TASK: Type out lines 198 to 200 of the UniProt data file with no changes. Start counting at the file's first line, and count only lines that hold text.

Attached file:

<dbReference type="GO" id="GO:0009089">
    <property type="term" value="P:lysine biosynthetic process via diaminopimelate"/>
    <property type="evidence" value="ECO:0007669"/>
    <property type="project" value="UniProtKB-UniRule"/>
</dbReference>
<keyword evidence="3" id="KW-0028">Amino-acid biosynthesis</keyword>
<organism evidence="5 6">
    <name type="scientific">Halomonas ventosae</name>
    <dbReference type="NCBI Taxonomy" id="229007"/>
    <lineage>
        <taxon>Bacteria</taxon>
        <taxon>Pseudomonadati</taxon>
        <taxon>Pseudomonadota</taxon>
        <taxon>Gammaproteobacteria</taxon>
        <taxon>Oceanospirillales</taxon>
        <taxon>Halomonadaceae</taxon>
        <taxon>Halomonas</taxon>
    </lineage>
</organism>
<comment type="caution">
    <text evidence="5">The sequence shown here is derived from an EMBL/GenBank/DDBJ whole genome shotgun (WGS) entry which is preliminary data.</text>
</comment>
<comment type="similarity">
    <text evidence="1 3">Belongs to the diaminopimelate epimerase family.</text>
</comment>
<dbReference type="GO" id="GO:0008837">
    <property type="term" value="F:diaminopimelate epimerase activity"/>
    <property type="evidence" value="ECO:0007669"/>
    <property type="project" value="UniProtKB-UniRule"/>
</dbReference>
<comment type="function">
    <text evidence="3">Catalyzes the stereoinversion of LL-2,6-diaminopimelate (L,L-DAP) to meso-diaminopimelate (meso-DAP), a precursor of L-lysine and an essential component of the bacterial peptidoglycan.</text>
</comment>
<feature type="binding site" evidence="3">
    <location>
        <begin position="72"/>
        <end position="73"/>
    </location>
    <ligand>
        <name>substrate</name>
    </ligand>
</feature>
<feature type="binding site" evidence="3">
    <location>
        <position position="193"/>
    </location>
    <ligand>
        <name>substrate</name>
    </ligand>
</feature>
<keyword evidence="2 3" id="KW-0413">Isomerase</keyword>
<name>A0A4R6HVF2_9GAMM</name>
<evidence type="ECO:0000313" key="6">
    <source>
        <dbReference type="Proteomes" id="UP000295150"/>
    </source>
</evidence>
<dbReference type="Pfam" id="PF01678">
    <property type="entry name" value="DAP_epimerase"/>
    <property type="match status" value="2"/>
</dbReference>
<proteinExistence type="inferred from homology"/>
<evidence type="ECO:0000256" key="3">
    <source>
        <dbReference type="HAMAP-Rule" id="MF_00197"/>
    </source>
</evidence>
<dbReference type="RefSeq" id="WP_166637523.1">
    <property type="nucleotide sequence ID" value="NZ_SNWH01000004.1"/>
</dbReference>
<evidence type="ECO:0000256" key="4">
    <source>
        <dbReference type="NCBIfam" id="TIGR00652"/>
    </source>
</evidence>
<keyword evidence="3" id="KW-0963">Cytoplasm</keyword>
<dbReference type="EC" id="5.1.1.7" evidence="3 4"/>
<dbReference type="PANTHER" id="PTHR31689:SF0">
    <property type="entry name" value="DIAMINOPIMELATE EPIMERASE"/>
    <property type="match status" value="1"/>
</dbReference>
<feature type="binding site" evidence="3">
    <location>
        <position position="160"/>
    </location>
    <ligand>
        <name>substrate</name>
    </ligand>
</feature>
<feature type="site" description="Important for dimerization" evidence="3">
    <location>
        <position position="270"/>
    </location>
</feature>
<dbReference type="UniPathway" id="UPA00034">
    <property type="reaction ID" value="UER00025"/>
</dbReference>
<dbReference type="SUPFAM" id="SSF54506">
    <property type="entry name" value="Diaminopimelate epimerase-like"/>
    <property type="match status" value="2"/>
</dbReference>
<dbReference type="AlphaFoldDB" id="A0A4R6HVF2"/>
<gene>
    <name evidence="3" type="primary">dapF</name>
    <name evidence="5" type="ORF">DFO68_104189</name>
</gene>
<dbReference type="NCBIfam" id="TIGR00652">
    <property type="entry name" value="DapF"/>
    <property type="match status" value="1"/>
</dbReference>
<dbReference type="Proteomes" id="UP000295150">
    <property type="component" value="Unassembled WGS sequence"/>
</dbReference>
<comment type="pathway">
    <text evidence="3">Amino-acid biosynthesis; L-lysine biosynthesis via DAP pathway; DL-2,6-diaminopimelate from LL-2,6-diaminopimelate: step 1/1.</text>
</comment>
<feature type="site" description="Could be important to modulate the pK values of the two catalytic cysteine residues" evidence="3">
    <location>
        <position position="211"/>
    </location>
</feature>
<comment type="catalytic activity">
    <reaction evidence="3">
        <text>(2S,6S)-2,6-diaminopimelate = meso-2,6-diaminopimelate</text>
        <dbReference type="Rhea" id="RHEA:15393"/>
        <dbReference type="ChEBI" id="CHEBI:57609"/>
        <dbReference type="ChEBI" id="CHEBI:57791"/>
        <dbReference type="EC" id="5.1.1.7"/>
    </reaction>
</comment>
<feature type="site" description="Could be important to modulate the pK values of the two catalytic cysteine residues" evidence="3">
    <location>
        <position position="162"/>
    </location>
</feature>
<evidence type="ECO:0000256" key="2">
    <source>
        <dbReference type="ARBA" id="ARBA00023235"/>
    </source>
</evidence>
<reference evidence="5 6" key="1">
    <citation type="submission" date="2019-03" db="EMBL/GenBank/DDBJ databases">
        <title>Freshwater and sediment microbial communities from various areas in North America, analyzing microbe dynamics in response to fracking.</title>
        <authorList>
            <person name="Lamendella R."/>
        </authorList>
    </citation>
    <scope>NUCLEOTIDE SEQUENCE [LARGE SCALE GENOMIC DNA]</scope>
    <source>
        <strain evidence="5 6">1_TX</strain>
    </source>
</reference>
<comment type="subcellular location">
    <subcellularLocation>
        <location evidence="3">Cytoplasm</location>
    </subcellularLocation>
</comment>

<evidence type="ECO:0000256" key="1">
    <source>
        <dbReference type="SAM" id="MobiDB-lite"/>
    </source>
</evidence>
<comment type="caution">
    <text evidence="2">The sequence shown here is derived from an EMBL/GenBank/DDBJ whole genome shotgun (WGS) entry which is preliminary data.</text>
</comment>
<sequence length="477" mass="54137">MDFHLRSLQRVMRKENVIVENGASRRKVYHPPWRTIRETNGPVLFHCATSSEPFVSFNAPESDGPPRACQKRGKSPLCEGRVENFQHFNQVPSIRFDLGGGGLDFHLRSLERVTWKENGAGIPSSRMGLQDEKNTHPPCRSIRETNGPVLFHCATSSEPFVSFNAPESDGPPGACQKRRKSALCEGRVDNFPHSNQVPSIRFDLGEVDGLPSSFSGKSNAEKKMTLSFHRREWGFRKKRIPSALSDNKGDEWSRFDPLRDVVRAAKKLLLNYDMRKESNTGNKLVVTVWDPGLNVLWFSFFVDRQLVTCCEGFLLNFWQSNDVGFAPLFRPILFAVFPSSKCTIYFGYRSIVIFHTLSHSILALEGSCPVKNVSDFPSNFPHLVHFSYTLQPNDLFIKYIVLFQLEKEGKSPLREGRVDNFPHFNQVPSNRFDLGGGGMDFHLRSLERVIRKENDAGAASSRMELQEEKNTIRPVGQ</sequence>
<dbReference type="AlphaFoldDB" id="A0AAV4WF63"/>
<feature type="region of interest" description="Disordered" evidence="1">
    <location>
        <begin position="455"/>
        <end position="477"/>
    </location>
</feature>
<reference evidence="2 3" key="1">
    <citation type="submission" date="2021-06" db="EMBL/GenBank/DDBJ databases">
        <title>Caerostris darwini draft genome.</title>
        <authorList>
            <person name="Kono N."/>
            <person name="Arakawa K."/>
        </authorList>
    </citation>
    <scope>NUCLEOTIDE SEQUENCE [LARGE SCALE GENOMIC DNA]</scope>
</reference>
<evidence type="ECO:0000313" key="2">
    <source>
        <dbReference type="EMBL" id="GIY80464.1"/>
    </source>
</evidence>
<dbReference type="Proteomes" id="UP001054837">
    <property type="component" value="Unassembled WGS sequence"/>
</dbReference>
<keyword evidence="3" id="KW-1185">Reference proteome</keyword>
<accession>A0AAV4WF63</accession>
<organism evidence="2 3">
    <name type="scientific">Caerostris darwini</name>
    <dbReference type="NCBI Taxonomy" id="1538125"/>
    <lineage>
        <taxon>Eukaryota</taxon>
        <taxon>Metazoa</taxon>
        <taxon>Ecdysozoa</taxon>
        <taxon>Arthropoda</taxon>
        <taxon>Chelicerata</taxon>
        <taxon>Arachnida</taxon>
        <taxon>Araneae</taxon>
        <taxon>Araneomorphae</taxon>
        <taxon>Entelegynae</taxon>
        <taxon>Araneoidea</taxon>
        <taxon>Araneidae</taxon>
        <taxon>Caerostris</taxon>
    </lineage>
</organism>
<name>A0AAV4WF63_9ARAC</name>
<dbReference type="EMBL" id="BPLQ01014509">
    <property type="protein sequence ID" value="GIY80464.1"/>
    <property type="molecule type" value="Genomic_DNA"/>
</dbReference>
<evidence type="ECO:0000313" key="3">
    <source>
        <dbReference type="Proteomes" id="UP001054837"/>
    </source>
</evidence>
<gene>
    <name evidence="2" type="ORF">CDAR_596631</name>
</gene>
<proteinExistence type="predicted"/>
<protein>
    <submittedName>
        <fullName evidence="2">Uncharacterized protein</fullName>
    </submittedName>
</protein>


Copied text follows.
        <taxon>Eukaryota</taxon>
        <taxon>Metazoa</taxon>
        <taxon>Ecdysozoa</taxon>